A Guide To Insomnia

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What is Insomnia?

Insomnia is a condition characterized by repeated difficulty with sleep that happens even though you have time and opportunity for it. Sufferers may have issues getting to sleep (initiation), staying asleep (maintenance), or with overall quality of sleep.

Approximately 50% of adults experience occasional insomnia. 10% of people have chronic insomnia, which lasts over a period of months or years. Women and older adults are more likely to experience insomnia, but virtually anyone can have it.

Insomnia Symptoms and Associated Conditions

When diagnosing insomnia, doctors look for primary or secondary insomnia. Primary insomnia is insomnia that appears by itself and is not caused by another condition or environmental problem.

Millions of people have secondary insomnia, where inability to sleep is caused by another factor. That can be an underlying condition like anxiety, depression, arthritis, cancer, chronic pain, or heartburn. It could also be a substance: Certain medications, caffeine, or alcohol.

Insomnia sufferers may have problems sleeping most nights or every night. Impairment depends on extent of sleep. Common insomnia symptoms include daytime drowsiness, difficulty concentrating, issues regulating emotion, and memory lapses. Workplace and traffic accidents are also more likely.

Chronic insomnia can eventually cause systemic problems with the body. Sleep removes metabolic waste products from the brain and also plays a role regulating blood pressure. Severe, prolonged insomnia makes a variety of health problems more likely, from weight gain to cancer.

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Insomnia Medication and Treatments

Short-term acute insomnia does not require medical intervention. If someone is experiencing problems sleeping due to environmental factors like noise or light, physical discomfort, or short-term emotional distress, they are usually advised to make changes to the sleep environment.

In chronic insomnia, a sleep study is used. During a sleep study, the insomnia patient spends a night in a specialized sleep lab or sleeps at home while attached to specialized equipment. The equipment records physiological data that can be used to pinpoint the issue.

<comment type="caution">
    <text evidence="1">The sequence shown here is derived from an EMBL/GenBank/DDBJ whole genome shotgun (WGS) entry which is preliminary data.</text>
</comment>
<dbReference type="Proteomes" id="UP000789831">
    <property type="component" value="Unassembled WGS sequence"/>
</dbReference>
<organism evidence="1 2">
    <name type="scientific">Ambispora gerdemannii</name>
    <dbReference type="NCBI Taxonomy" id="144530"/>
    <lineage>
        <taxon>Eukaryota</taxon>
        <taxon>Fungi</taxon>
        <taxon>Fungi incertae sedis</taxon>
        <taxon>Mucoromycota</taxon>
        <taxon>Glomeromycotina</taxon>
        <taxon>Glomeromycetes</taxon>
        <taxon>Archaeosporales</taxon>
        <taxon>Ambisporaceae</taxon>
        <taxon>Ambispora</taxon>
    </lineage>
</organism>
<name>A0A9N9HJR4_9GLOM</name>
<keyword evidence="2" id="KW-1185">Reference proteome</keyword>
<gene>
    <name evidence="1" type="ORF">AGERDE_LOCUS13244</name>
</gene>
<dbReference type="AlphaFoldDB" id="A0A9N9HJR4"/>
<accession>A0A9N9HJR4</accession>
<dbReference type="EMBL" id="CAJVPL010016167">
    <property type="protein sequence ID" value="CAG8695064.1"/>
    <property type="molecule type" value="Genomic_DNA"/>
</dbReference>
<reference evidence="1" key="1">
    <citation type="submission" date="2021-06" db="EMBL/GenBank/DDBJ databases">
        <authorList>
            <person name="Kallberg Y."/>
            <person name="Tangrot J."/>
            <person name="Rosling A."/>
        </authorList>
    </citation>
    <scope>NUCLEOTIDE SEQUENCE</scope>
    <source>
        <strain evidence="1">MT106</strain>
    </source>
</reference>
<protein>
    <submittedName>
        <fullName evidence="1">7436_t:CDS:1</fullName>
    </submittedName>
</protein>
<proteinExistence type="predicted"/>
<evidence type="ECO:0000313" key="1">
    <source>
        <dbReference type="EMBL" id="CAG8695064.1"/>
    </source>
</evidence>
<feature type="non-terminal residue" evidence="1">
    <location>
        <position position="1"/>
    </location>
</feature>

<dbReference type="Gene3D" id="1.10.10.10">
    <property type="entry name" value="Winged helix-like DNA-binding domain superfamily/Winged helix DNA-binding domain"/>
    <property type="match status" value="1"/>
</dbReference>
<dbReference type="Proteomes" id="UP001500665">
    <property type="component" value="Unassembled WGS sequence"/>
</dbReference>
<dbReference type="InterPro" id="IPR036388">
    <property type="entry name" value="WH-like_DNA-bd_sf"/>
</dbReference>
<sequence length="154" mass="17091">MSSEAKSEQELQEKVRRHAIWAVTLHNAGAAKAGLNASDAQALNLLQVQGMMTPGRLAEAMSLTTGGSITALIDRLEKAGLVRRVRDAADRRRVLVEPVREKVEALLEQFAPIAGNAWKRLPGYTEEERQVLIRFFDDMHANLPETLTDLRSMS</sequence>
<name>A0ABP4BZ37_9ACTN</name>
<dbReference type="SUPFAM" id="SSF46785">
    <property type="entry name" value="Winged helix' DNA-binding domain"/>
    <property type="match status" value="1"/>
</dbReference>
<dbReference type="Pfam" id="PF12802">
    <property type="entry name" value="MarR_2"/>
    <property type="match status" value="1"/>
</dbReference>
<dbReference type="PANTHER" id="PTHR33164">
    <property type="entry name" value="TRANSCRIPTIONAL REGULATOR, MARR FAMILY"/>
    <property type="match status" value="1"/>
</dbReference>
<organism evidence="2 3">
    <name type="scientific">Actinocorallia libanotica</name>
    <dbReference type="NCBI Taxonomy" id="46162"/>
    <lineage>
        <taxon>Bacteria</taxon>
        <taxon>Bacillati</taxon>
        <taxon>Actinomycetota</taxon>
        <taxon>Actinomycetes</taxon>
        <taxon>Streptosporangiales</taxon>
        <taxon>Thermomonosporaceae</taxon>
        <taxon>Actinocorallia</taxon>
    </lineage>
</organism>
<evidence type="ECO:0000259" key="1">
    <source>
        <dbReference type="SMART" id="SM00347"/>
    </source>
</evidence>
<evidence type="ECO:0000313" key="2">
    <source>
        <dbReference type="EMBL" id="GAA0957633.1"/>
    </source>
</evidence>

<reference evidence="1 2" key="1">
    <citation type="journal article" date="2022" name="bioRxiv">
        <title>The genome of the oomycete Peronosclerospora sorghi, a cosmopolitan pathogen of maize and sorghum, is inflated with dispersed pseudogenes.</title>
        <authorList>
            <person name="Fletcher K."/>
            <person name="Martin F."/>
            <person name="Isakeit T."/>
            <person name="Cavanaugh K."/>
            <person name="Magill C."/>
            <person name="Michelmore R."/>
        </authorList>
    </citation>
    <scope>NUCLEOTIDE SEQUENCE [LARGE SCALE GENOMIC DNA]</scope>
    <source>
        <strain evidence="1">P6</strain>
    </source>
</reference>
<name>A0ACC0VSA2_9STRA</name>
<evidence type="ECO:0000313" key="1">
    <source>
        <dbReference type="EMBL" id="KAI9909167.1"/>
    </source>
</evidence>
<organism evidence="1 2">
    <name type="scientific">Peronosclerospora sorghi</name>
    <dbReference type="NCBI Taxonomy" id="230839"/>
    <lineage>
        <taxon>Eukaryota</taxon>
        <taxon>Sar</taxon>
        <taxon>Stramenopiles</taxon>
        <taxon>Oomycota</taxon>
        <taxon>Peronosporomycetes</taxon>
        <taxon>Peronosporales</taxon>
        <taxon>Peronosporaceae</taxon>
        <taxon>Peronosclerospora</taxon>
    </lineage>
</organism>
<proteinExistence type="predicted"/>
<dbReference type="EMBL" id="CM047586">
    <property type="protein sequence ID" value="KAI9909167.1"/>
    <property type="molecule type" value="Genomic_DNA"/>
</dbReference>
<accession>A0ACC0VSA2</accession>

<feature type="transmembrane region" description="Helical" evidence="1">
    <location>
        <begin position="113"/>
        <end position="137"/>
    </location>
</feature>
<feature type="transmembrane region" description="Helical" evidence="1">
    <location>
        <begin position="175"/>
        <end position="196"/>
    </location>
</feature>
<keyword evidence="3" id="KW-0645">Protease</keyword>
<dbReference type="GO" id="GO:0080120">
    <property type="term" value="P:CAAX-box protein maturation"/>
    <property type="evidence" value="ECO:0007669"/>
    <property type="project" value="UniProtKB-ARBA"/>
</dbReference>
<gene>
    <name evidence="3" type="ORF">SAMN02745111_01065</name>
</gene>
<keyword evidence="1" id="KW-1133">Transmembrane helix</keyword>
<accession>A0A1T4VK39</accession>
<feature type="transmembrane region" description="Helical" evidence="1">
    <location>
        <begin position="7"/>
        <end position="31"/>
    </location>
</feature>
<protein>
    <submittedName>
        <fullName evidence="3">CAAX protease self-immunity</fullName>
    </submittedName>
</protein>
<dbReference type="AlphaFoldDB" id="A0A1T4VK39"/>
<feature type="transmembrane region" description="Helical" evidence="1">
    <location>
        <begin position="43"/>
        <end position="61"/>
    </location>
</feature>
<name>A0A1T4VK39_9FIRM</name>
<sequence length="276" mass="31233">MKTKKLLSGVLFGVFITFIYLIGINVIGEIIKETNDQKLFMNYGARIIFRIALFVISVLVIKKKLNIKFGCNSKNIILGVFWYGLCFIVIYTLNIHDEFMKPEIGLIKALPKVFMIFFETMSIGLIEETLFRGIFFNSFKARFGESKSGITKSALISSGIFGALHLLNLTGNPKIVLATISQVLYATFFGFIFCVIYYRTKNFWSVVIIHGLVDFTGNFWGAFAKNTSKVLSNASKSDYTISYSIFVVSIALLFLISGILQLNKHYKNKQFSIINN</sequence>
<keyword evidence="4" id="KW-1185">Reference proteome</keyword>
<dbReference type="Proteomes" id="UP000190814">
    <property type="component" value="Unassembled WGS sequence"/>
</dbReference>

When insomnia is caused by another health condition, it usually goes away if that condition is under control. Chronic insomnia can be difficult to treat when caused by mental health or circadian rhythm disorder, a problem with the body’s natural sleep-wake cycle. In these cases, sleep-inducing medications are used.

Insomnia Recovery and Lifestyle Changes

Soon after insomnia diagnosis, many insomnia patients are advised to examine “sleep hygiene”: Factors like having a regular bedtime, leaving adequate time for sleep, reducing caffeine intake, and discontinuing smartphone use at night. These habits do not relieve severe insomnia on their own, but they can help an insomnia patient derive benefits from treatment.

Insomnia Medical Research

70% of those with insomnia still have it a year later, and 50% have it three years later. Since most insomnia treatment uses either approved hypnotic drugs or Cognitive Behavioral Therapy, insomnia clinical research focuses on understanding the neurological mechanisms behind sleep and how to “prime” the body for sleep.

Current Insomnia Clinical Trials

The following list includes all current insomnia clinical trials registered with ClinicalTrials.gov. You are welcome to ask for additions to this list. To tell us about an unlisted insomnia clinical trial, just contact our team.


Millions of people experience insomnia, and it is generally understood as a growing problem. Since sleep is tied to all other body functions, insomnia is not just inconvenient: It is a profound quality of life issue. Insomnia clinical trials are key to understanding the most difficult insomnia cases, including those with no obvious cause. With further insomnia clinical research, more effective insomnia treatments can be found.

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